Rensselaer Research Review Winter 2010-11
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Do You See What I Mean?
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* Lee Ligon

Barbara Cutler has projected 6-foot-high 3-D images of the brain. Using a unique, multicamera format selected slices of the brain can be projected, inch-by-inch and along any plane, and made visible at such a scale that they can be shared and commented upon by an audience.

Working at the Limits of the Senses

Vision is tied to thinking and understanding, both in our language and in our culture. We speak of seeing things differently, narrowing our focus, and eye-opening experiences. Vision is the broadest pathway into the human brain, which is why visualization has already become critical to education and research. Not surprisingly, visualization is a key part of Rensselaer’s present and future.

Visualization involves, quite literally, seeing things in new ways. And thanks to new tools (to detect, analyze, and render), new knowledge, and new interest, visualization is emerging as a promising intellectual frontier. What we discover and develop in this field will help us solve complex problems, deliver rich educational experiences, and expand our understanding of our universe, our planet, and ourselves.

Interacting on a Human Scale

At Rensselaer, we already have an array of resources that can help us lead in visualization. The Curtis R. Priem Experimental Media and Performing Arts Center’s studios provide opportunities to work at the limits of the senses, with three-dimensional imaging, enhanced by exquisite capability in using sound to create immersive experiences. Barbara Cutler, assistant professor in the Department of Computer Science, has created virtual rooms in which you can see the effects of incoming sunlight at any time of the day or the year, at any location. She also has projected 6-foot-high 3-D images of the brain, using a unique, multicamera format: by moving panels around, selected slices of the brain can be projected, inch-by-inch and along any plane, and made visible at such a scale that they can be shared and commented upon by an audience.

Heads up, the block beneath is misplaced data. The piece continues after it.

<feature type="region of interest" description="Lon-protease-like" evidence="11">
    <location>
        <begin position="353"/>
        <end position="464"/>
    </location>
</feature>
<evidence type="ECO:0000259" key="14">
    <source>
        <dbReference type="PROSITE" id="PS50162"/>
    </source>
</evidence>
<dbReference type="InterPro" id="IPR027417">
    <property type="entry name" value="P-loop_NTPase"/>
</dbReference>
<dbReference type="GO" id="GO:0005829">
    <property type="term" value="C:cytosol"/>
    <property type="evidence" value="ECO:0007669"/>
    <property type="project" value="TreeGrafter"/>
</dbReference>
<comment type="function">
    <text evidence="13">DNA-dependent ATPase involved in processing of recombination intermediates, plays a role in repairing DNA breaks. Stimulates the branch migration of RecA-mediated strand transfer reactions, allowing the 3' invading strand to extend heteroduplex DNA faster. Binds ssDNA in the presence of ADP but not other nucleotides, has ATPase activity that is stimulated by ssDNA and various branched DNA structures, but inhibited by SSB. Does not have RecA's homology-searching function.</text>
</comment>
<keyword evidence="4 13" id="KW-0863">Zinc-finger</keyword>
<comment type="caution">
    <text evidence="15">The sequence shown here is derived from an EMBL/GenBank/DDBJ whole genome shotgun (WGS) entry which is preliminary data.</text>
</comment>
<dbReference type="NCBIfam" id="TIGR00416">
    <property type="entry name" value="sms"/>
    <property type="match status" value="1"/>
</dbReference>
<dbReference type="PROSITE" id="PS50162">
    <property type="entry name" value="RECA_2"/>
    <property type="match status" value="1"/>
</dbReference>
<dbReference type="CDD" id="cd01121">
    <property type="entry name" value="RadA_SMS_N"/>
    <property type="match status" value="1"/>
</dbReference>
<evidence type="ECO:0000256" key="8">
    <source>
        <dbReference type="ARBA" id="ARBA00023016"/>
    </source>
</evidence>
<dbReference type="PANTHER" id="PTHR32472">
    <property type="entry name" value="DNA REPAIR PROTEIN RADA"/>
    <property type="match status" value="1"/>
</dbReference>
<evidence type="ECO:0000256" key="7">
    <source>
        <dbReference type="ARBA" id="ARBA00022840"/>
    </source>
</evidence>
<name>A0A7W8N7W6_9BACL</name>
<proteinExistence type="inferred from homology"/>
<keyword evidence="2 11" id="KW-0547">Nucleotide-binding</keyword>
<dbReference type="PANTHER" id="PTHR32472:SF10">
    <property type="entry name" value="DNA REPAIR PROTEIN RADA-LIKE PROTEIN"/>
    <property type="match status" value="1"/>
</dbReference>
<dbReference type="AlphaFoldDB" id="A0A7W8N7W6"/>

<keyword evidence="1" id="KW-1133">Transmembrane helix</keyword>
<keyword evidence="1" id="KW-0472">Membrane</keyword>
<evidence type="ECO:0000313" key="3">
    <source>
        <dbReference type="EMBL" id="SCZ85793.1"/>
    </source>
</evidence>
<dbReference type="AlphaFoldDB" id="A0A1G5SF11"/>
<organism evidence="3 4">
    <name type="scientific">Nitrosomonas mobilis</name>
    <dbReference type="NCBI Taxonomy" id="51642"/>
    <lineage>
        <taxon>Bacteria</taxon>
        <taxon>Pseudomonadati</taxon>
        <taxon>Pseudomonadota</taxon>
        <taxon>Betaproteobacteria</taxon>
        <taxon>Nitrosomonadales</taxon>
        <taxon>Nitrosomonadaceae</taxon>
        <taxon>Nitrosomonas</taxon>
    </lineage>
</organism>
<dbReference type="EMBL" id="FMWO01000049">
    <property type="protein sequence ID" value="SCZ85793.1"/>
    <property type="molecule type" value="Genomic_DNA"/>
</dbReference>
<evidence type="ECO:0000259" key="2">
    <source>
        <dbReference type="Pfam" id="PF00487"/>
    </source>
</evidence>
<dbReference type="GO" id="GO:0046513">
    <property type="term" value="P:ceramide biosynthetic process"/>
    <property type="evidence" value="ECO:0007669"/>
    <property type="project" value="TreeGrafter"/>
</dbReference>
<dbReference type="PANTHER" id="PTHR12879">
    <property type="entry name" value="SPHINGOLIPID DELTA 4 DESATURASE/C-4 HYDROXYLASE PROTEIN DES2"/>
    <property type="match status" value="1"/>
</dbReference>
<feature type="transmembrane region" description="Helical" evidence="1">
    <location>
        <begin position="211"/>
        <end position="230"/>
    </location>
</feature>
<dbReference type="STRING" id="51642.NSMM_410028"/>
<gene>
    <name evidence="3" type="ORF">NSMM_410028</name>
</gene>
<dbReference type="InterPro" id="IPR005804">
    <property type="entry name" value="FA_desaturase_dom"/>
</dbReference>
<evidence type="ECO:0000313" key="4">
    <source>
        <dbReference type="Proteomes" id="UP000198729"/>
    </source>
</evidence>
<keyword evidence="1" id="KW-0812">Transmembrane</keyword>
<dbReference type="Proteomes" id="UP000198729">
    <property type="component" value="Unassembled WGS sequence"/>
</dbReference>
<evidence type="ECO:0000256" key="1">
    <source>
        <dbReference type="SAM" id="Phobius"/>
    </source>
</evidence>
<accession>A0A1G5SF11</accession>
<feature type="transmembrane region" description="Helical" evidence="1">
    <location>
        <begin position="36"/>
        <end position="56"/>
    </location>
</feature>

Such images might enable people to collaborate interactively on a human scale. One person, standing in the studio, points out an anomaly; another explains or interprets; a third asks a question. These conversations can happen more spontaneously and intuitively when the technology is so rich, and so immersive, that it is all but forgotten; the insights come from people within the visualization — working literally “from the inside out.”

Using Laser Scanning to Capture our Environment

In another approach, Richard Radke, associate professor in Electrical, Computer and Systems Engineering, is exploring the use of lasers to create 3-D images that provide direct, useful visual information on things — streets, houses, power lines — that can be surprisingly variable in the real world.

One project includes scanning all the buildings on the Rensselaer campus, creating data sets that allow for understanding the changes brought about by weather or growing foliage without losing basic information on these places. This sort of visualization, known as LiDAR (Light Detection and Ranging), allows for analysis that can be important to defense operations, although perhaps the best-known application appears in a Radiohead music video, “House of Cards.”

Visualization promises to help us to better understand complex streams of data and to simulate the real world in ways that support effective decision-making. Whether this technology simulates the next generation of spacecraft or helps scientists sift through the input from sensors placed throughout an endangered rain forest, visualization will provide us with new ways of looking at our world.

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“Do You See What I Mean?”
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  Front Page | Back Issues    Winter 2010-11
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